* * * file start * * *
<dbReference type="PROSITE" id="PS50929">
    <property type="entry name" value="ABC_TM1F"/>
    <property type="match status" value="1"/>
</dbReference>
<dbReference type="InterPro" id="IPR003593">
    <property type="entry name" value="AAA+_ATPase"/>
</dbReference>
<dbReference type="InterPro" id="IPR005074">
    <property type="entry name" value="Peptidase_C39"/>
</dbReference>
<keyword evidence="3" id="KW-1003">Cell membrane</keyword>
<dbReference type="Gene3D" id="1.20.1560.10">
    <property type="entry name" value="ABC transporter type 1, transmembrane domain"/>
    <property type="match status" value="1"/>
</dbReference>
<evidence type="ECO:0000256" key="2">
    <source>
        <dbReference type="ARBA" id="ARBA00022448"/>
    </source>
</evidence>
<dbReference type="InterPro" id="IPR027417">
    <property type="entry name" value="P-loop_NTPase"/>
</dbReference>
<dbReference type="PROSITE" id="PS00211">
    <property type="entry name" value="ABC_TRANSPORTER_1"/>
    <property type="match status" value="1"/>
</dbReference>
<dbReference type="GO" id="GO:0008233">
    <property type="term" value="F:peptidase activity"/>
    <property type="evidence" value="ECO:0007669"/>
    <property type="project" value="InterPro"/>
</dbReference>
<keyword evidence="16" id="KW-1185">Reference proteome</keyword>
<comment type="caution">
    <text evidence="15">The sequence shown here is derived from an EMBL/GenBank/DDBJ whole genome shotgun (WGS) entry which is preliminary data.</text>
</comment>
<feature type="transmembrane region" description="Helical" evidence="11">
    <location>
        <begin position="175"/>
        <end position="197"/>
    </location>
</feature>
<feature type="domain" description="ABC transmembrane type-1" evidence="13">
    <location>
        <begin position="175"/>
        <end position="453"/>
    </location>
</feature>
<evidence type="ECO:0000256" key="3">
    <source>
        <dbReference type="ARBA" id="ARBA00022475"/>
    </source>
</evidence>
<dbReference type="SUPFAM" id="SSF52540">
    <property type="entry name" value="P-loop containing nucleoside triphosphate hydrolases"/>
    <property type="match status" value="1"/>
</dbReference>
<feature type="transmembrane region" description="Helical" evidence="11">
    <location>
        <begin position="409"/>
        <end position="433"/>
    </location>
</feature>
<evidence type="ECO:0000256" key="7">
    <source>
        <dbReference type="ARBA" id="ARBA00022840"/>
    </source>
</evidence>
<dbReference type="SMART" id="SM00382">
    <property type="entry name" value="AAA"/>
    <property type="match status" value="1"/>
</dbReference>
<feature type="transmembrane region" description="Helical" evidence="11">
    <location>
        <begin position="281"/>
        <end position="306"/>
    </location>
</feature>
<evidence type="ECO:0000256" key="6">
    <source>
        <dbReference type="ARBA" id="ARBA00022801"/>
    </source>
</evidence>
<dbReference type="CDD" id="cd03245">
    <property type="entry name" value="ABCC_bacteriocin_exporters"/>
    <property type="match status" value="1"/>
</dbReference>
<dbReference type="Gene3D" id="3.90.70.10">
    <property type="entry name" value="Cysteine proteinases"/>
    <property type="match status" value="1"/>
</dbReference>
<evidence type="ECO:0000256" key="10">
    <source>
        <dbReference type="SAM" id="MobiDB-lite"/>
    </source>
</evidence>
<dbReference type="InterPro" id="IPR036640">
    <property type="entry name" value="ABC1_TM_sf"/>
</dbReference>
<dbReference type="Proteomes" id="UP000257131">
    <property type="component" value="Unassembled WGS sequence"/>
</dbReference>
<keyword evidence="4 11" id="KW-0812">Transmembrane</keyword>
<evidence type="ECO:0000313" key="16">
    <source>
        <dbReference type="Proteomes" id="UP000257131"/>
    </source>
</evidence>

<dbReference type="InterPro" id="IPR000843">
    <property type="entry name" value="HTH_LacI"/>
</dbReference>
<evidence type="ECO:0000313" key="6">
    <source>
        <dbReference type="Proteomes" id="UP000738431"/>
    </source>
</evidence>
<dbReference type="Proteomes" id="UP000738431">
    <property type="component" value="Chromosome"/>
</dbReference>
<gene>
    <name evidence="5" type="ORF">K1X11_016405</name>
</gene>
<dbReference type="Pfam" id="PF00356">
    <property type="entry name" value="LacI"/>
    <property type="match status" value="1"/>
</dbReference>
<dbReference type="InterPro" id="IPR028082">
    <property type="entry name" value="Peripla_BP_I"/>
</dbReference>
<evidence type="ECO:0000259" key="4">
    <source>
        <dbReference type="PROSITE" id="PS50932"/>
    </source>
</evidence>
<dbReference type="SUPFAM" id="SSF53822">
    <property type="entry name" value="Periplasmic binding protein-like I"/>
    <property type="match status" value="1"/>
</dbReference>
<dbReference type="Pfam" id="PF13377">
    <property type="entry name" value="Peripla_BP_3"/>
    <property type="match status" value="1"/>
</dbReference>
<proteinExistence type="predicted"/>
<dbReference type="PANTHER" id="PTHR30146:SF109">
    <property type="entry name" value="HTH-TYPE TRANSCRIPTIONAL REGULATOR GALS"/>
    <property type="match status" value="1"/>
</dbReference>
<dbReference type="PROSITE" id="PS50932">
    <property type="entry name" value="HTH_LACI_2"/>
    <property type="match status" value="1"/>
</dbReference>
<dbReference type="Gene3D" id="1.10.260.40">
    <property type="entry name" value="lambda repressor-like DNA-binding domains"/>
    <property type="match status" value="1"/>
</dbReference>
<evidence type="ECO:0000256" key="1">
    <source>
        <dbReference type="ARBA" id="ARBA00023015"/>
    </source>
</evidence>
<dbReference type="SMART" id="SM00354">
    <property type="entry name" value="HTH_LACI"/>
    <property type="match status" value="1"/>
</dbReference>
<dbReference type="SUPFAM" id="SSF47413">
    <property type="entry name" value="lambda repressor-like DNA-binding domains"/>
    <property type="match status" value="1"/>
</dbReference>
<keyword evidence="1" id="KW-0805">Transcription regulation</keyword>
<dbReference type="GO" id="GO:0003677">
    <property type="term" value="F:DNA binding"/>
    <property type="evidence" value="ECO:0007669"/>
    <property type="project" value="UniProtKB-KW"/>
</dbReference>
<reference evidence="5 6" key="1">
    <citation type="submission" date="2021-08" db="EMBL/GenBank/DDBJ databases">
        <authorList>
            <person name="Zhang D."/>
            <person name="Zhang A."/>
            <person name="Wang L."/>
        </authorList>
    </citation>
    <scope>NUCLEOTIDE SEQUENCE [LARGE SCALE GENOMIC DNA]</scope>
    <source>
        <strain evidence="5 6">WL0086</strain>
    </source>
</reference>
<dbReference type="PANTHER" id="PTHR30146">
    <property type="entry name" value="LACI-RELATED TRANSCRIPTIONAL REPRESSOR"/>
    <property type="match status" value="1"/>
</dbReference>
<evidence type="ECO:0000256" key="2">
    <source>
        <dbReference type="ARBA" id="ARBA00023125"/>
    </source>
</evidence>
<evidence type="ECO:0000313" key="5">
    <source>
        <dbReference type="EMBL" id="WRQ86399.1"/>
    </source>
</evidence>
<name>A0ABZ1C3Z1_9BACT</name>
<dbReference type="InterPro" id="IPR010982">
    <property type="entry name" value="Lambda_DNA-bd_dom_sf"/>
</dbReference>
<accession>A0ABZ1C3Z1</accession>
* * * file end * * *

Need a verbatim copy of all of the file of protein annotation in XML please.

<dbReference type="PROSITE" id="PS50929">
    <property type="entry name" value="ABC_TM1F"/>
    <property type="match status" value="1"/>
</dbReference>
<dbReference type="InterPro" id="IPR003593">
    <property type="entry name" value="AAA+_ATPase"/>
</dbReference>
<dbReference type="InterPro" id="IPR005074">
    <property type="entry name" value="Peptidase_C39"/>
</dbReference>
<keyword evidence="3" id="KW-1003">Cell membrane</keyword>
<dbReference type="Gene3D" id="1.20.1560.10">
    <property type="entry name" value="ABC transporter type 1, transmembrane domain"/>
    <property type="match status" value="1"/>
</dbReference>
<evidence type="ECO:0000256" key="2">
    <source>
        <dbReference type="ARBA" id="ARBA00022448"/>
    </source>
</evidence>
<dbReference type="InterPro" id="IPR027417">
    <property type="entry name" value="P-loop_NTPase"/>
</dbReference>
<dbReference type="PROSITE" id="PS00211">
    <property type="entry name" value="ABC_TRANSPORTER_1"/>
    <property type="match status" value="1"/>
</dbReference>
<dbReference type="GO" id="GO:0008233">
    <property type="term" value="F:peptidase activity"/>
    <property type="evidence" value="ECO:0007669"/>
    <property type="project" value="InterPro"/>
</dbReference>
<keyword evidence="16" id="KW-1185">Reference proteome</keyword>
<comment type="caution">
    <text evidence="15">The sequence shown here is derived from an EMBL/GenBank/DDBJ whole genome shotgun (WGS) entry which is preliminary data.</text>
</comment>
<feature type="transmembrane region" description="Helical" evidence="11">
    <location>
        <begin position="175"/>
        <end position="197"/>
    </location>
</feature>
<feature type="domain" description="ABC transmembrane type-1" evidence="13">
    <location>
        <begin position="175"/>
        <end position="453"/>
    </location>
</feature>
<evidence type="ECO:0000256" key="3">
    <source>
        <dbReference type="ARBA" id="ARBA00022475"/>
    </source>
</evidence>
<dbReference type="SUPFAM" id="SSF52540">
    <property type="entry name" value="P-loop containing nucleoside triphosphate hydrolases"/>
    <property type="match status" value="1"/>
</dbReference>
<feature type="transmembrane region" description="Helical" evidence="11">
    <location>
        <begin position="409"/>
        <end position="433"/>
    </location>
</feature>
<evidence type="ECO:0000256" key="7">
    <source>
        <dbReference type="ARBA" id="ARBA00022840"/>
    </source>
</evidence>
<dbReference type="SMART" id="SM00382">
    <property type="entry name" value="AAA"/>
    <property type="match status" value="1"/>
</dbReference>
<feature type="transmembrane region" description="Helical" evidence="11">
    <location>
        <begin position="281"/>
        <end position="306"/>
    </location>
</feature>
<evidence type="ECO:0000256" key="6">
    <source>
        <dbReference type="ARBA" id="ARBA00022801"/>
    </source>
</evidence>
<dbReference type="CDD" id="cd03245">
    <property type="entry name" value="ABCC_bacteriocin_exporters"/>
    <property type="match status" value="1"/>
</dbReference>
<dbReference type="Gene3D" id="3.90.70.10">
    <property type="entry name" value="Cysteine proteinases"/>
    <property type="match status" value="1"/>
</dbReference>
<evidence type="ECO:0000256" key="10">
    <source>
        <dbReference type="SAM" id="MobiDB-lite"/>
    </source>
</evidence>
<dbReference type="InterPro" id="IPR036640">
    <property type="entry name" value="ABC1_TM_sf"/>
</dbReference>
<dbReference type="Proteomes" id="UP000257131">
    <property type="component" value="Unassembled WGS sequence"/>
</dbReference>
<keyword evidence="4 11" id="KW-0812">Transmembrane</keyword>
<evidence type="ECO:0000313" key="16">
    <source>
        <dbReference type="Proteomes" id="UP000257131"/>
    </source>
</evidence>

<dbReference type="InterPro" id="IPR000843">
    <property type="entry name" value="HTH_LacI"/>
</dbReference>
<evidence type="ECO:0000313" key="6">
    <source>
        <dbReference type="Proteomes" id="UP000738431"/>
    </source>
</evidence>
<dbReference type="Proteomes" id="UP000738431">
    <property type="component" value="Chromosome"/>
</dbReference>
<gene>
    <name evidence="5" type="ORF">K1X11_016405</name>
</gene>
<dbReference type="Pfam" id="PF00356">
    <property type="entry name" value="LacI"/>
    <property type="match status" value="1"/>
</dbReference>
<dbReference type="InterPro" id="IPR028082">
    <property type="entry name" value="Peripla_BP_I"/>
</dbReference>
<evidence type="ECO:0000259" key="4">
    <source>
        <dbReference type="PROSITE" id="PS50932"/>
    </source>
</evidence>
<dbReference type="SUPFAM" id="SSF53822">
    <property type="entry name" value="Periplasmic binding protein-like I"/>
    <property type="match status" value="1"/>
</dbReference>
<dbReference type="Pfam" id="PF13377">
    <property type="entry name" value="Peripla_BP_3"/>
    <property type="match status" value="1"/>
</dbReference>
<proteinExistence type="predicted"/>
<dbReference type="PANTHER" id="PTHR30146:SF109">
    <property type="entry name" value="HTH-TYPE TRANSCRIPTIONAL REGULATOR GALS"/>
    <property type="match status" value="1"/>
</dbReference>
<dbReference type="PROSITE" id="PS50932">
    <property type="entry name" value="HTH_LACI_2"/>
    <property type="match status" value="1"/>
</dbReference>
<dbReference type="Gene3D" id="1.10.260.40">
    <property type="entry name" value="lambda repressor-like DNA-binding domains"/>
    <property type="match status" value="1"/>
</dbReference>
<evidence type="ECO:0000256" key="1">
    <source>
        <dbReference type="ARBA" id="ARBA00023015"/>
    </source>
</evidence>
<dbReference type="SMART" id="SM00354">
    <property type="entry name" value="HTH_LACI"/>
    <property type="match status" value="1"/>
</dbReference>
<dbReference type="SUPFAM" id="SSF47413">
    <property type="entry name" value="lambda repressor-like DNA-binding domains"/>
    <property type="match status" value="1"/>
</dbReference>
<keyword evidence="1" id="KW-0805">Transcription regulation</keyword>
<dbReference type="GO" id="GO:0003677">
    <property type="term" value="F:DNA binding"/>
    <property type="evidence" value="ECO:0007669"/>
    <property type="project" value="UniProtKB-KW"/>
</dbReference>
<reference evidence="5 6" key="1">
    <citation type="submission" date="2021-08" db="EMBL/GenBank/DDBJ databases">
        <authorList>
            <person name="Zhang D."/>
            <person name="Zhang A."/>
            <person name="Wang L."/>
        </authorList>
    </citation>
    <scope>NUCLEOTIDE SEQUENCE [LARGE SCALE GENOMIC DNA]</scope>
    <source>
        <strain evidence="5 6">WL0086</strain>
    </source>
</reference>
<dbReference type="PANTHER" id="PTHR30146">
    <property type="entry name" value="LACI-RELATED TRANSCRIPTIONAL REPRESSOR"/>
    <property type="match status" value="1"/>
</dbReference>
<evidence type="ECO:0000256" key="2">
    <source>
        <dbReference type="ARBA" id="ARBA00023125"/>
    </source>
</evidence>
<evidence type="ECO:0000313" key="5">
    <source>
        <dbReference type="EMBL" id="WRQ86399.1"/>
    </source>
</evidence>
<name>A0ABZ1C3Z1_9BACT</name>
<dbReference type="InterPro" id="IPR010982">
    <property type="entry name" value="Lambda_DNA-bd_dom_sf"/>
</dbReference>
<accession>A0ABZ1C3Z1</accession>